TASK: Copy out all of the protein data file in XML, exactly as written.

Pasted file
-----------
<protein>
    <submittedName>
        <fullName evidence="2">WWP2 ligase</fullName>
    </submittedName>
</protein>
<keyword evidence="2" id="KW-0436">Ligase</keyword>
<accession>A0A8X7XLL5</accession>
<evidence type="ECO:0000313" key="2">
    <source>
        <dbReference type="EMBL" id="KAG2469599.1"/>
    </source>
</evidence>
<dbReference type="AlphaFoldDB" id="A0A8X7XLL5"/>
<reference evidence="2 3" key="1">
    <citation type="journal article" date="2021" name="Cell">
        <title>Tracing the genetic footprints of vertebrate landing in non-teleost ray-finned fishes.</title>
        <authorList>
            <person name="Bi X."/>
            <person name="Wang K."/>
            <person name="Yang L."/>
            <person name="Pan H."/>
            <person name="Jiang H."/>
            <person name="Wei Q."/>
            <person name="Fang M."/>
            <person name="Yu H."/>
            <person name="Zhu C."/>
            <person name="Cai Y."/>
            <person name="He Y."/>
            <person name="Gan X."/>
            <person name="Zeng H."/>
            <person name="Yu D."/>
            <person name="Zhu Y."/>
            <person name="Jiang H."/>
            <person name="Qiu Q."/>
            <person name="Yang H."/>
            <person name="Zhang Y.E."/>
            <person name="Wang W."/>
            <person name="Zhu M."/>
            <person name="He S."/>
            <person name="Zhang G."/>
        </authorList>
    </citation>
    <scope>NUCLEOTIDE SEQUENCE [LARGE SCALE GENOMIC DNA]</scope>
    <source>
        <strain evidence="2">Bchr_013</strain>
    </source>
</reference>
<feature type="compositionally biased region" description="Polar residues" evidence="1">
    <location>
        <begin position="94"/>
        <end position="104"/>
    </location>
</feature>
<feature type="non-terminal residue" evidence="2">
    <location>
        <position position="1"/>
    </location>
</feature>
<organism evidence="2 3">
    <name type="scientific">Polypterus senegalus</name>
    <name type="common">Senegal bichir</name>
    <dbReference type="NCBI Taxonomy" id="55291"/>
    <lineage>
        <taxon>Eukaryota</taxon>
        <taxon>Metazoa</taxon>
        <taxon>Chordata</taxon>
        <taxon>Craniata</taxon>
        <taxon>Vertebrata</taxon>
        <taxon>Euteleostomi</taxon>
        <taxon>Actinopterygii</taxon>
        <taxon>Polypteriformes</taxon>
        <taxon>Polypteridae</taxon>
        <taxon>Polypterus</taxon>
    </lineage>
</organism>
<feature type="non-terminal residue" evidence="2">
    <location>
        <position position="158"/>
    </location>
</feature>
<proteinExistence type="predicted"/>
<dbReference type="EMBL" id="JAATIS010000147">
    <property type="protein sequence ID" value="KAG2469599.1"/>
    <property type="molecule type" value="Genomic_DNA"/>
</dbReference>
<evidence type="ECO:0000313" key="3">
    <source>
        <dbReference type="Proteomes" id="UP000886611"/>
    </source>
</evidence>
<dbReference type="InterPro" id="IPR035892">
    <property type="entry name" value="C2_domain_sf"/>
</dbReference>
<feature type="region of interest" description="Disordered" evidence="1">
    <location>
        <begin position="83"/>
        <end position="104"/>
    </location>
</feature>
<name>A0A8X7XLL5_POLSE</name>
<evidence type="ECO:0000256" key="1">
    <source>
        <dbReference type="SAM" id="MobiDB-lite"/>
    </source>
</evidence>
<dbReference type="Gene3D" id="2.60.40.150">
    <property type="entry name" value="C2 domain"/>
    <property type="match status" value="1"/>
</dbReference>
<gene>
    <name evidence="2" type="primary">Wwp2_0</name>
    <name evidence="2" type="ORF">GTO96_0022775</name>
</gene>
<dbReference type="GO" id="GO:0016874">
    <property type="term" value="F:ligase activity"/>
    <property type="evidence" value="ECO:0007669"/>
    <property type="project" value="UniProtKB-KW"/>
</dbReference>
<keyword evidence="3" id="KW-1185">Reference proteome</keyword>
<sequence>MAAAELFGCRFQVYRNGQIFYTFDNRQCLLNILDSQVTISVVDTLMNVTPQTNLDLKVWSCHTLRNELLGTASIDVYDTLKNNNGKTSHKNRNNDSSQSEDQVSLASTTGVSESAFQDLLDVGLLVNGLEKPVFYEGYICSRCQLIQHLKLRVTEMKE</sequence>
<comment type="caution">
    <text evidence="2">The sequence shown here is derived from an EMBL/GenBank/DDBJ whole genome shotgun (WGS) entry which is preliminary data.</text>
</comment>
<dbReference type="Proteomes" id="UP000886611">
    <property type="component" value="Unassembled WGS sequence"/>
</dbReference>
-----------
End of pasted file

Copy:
<protein>
    <submittedName>
        <fullName evidence="2">WWP2 ligase</fullName>
    </submittedName>
</protein>
<keyword evidence="2" id="KW-0436">Ligase</keyword>
<accession>A0A8X7XLL5</accession>
<evidence type="ECO:0000313" key="2">
    <source>
        <dbReference type="EMBL" id="KAG2469599.1"/>
    </source>
</evidence>
<dbReference type="AlphaFoldDB" id="A0A8X7XLL5"/>
<reference evidence="2 3" key="1">
    <citation type="journal article" date="2021" name="Cell">
        <title>Tracing the genetic footprints of vertebrate landing in non-teleost ray-finned fishes.</title>
        <authorList>
            <person name="Bi X."/>
            <person name="Wang K."/>
            <person name="Yang L."/>
            <person name="Pan H."/>
            <person name="Jiang H."/>
            <person name="Wei Q."/>
            <person name="Fang M."/>
            <person name="Yu H."/>
            <person name="Zhu C."/>
            <person name="Cai Y."/>
            <person name="He Y."/>
            <person name="Gan X."/>
            <person name="Zeng H."/>
            <person name="Yu D."/>
            <person name="Zhu Y."/>
            <person name="Jiang H."/>
            <person name="Qiu Q."/>
            <person name="Yang H."/>
            <person name="Zhang Y.E."/>
            <person name="Wang W."/>
            <person name="Zhu M."/>
            <person name="He S."/>
            <person name="Zhang G."/>
        </authorList>
    </citation>
    <scope>NUCLEOTIDE SEQUENCE [LARGE SCALE GENOMIC DNA]</scope>
    <source>
        <strain evidence="2">Bchr_013</strain>
    </source>
</reference>
<feature type="compositionally biased region" description="Polar residues" evidence="1">
    <location>
        <begin position="94"/>
        <end position="104"/>
    </location>
</feature>
<feature type="non-terminal residue" evidence="2">
    <location>
        <position position="1"/>
    </location>
</feature>
<organism evidence="2 3">
    <name type="scientific">Polypterus senegalus</name>
    <name type="common">Senegal bichir</name>
    <dbReference type="NCBI Taxonomy" id="55291"/>
    <lineage>
        <taxon>Eukaryota</taxon>
        <taxon>Metazoa</taxon>
        <taxon>Chordata</taxon>
        <taxon>Craniata</taxon>
        <taxon>Vertebrata</taxon>
        <taxon>Euteleostomi</taxon>
        <taxon>Actinopterygii</taxon>
        <taxon>Polypteriformes</taxon>
        <taxon>Polypteridae</taxon>
        <taxon>Polypterus</taxon>
    </lineage>
</organism>
<feature type="non-terminal residue" evidence="2">
    <location>
        <position position="158"/>
    </location>
</feature>
<proteinExistence type="predicted"/>
<dbReference type="EMBL" id="JAATIS010000147">
    <property type="protein sequence ID" value="KAG2469599.1"/>
    <property type="molecule type" value="Genomic_DNA"/>
</dbReference>
<evidence type="ECO:0000313" key="3">
    <source>
        <dbReference type="Proteomes" id="UP000886611"/>
    </source>
</evidence>
<dbReference type="InterPro" id="IPR035892">
    <property type="entry name" value="C2_domain_sf"/>
</dbReference>
<feature type="region of interest" description="Disordered" evidence="1">
    <location>
        <begin position="83"/>
        <end position="104"/>
    </location>
</feature>
<name>A0A8X7XLL5_POLSE</name>
<evidence type="ECO:0000256" key="1">
    <source>
        <dbReference type="SAM" id="MobiDB-lite"/>
    </source>
</evidence>
<dbReference type="Gene3D" id="2.60.40.150">
    <property type="entry name" value="C2 domain"/>
    <property type="match status" value="1"/>
</dbReference>
<gene>
    <name evidence="2" type="primary">Wwp2_0</name>
    <name evidence="2" type="ORF">GTO96_0022775</name>
</gene>
<dbReference type="GO" id="GO:0016874">
    <property type="term" value="F:ligase activity"/>
    <property type="evidence" value="ECO:0007669"/>
    <property type="project" value="UniProtKB-KW"/>
</dbReference>
<keyword evidence="3" id="KW-1185">Reference proteome</keyword>
<sequence>MAAAELFGCRFQVYRNGQIFYTFDNRQCLLNILDSQVTISVVDTLMNVTPQTNLDLKVWSCHTLRNELLGTASIDVYDTLKNNNGKTSHKNRNNDSSQSEDQVSLASTTGVSESAFQDLLDVGLLVNGLEKPVFYEGYICSRCQLIQHLKLRVTEMKE</sequence>
<comment type="caution">
    <text evidence="2">The sequence shown here is derived from an EMBL/GenBank/DDBJ whole genome shotgun (WGS) entry which is preliminary data.</text>
</comment>
<dbReference type="Proteomes" id="UP000886611">
    <property type="component" value="Unassembled WGS sequence"/>
</dbReference>